Rome wants irreverence at Mass to a stop.  “…let everyone do all that is in their power to ensure that the Most Holy Sacrament of the Eucharist will be protected from any and every irreverence…” (Redemptionis Sacramentum 183).  The key question is this: is clapping a reverent action, or does clapping break the liturgical spirit of reverence which Rome is calling us to protect?

Cardinal Francis Arinze is prefect for the Congregation for Divine Worship and Discipline of the Sacraments in Rome.  When His Eminence speaks about the liturgy, our ears should perk up and listen.  He stated that “…when we come to Mass we don’t come to clap.  We don’t come to watch people, to admire people.  We want to adore God, to thank Him, to ask Him pardon for our sins, and to ask Him for what we need.”  [Adoremus Bulletin; Vol. IX, no.7, Oct. 2003]

I am a Roman Catholic.  I don’t make up the rules for my faith or the Catholic Mass as I go along.  I receive them from God, through His church, as a gift.  I have faith in God, His church and its teachings.  I believe God reveals His truths through those teachings.  For that reason I want to honor them.  [Christ speaks in the prayers of Mass.  His are its gestures, whether in this moment by the priest or in that moment from the congregation.  We must get ourselves out of the way.]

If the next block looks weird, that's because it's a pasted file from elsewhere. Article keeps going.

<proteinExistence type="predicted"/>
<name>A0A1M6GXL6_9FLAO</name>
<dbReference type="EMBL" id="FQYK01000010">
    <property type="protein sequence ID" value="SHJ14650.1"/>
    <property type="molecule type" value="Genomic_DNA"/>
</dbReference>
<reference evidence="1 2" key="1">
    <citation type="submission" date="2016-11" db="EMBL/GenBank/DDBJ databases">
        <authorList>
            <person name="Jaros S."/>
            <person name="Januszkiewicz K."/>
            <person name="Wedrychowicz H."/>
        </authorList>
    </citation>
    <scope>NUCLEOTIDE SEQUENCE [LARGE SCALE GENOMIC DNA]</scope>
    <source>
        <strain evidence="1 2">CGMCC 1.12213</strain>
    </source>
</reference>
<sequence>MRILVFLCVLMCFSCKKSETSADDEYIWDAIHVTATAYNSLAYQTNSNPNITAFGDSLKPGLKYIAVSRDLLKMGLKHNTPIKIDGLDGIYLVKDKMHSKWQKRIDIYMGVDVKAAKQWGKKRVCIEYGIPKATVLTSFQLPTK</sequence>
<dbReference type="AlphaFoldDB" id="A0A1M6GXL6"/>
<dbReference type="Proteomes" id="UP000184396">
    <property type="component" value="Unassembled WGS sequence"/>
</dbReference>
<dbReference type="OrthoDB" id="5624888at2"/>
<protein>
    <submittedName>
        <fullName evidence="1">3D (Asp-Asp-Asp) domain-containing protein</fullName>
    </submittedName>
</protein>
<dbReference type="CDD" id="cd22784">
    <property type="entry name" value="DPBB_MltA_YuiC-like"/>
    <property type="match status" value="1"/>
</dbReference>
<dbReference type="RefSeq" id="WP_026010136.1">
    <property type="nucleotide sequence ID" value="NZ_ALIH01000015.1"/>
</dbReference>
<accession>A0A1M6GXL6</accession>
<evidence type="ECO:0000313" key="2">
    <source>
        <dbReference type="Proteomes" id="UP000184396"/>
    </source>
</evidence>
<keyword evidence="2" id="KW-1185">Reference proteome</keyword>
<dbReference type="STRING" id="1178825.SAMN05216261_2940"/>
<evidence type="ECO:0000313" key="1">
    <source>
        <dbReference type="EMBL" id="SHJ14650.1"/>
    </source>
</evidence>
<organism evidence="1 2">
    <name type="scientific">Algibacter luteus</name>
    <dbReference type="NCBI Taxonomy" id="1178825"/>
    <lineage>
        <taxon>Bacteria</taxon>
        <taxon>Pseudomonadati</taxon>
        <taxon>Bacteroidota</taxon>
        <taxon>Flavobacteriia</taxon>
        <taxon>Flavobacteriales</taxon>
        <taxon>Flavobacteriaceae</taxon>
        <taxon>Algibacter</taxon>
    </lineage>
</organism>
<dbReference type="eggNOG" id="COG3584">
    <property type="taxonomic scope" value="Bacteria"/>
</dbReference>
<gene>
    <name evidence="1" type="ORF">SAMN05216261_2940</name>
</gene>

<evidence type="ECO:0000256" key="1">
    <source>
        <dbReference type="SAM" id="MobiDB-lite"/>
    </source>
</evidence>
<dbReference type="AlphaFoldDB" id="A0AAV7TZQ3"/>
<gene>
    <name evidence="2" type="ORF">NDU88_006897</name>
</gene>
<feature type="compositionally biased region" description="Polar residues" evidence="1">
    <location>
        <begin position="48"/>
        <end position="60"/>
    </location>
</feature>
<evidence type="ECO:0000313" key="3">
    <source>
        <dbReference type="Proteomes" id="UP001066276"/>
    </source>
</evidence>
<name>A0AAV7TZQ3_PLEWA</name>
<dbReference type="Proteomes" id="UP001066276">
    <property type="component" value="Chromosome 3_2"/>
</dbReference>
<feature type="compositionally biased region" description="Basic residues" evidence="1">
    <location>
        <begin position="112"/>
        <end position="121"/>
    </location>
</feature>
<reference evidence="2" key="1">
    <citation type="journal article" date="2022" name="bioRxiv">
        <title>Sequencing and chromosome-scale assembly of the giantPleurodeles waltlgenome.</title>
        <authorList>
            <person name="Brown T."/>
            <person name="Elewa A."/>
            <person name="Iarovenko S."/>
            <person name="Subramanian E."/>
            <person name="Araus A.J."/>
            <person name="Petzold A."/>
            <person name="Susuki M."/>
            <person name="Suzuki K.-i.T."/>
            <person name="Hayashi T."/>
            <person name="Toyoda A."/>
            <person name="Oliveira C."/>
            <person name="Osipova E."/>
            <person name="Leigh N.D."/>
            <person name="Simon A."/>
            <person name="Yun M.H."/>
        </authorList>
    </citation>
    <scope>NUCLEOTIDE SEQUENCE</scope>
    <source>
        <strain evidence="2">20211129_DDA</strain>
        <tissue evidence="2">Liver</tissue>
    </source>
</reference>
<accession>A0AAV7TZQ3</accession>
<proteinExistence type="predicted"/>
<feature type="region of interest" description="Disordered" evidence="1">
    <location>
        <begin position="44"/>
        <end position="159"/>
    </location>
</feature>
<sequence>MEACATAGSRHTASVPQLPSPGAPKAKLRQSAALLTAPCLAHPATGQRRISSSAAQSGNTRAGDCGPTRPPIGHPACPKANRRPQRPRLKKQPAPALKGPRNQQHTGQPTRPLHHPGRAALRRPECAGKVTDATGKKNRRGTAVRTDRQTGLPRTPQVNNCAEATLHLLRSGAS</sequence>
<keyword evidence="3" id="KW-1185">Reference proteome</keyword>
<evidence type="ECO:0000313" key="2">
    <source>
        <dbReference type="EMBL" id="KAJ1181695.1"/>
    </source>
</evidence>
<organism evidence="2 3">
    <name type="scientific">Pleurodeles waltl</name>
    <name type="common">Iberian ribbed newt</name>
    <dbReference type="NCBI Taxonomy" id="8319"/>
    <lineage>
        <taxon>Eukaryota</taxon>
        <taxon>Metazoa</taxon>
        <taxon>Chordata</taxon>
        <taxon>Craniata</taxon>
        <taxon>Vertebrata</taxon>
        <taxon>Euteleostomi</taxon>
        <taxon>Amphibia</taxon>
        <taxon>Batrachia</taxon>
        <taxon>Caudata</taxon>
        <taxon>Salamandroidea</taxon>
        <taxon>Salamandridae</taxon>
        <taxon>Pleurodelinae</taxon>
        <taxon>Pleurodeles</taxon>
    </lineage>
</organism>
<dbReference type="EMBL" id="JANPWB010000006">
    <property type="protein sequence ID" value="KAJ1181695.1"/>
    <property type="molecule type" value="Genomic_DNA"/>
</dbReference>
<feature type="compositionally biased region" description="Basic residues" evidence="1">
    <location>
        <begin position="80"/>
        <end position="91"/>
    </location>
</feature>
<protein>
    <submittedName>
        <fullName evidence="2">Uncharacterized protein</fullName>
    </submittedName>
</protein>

To honor those teachings, and thus honor God, I had resolved at Mass to hold the applause when I was there.  Yet, I must confess that sometimes when everyone around me is clapping, or when someone stands up at Mass and asks me to applaud for someone else, I still succumb to clapping — albeit half-heartedly.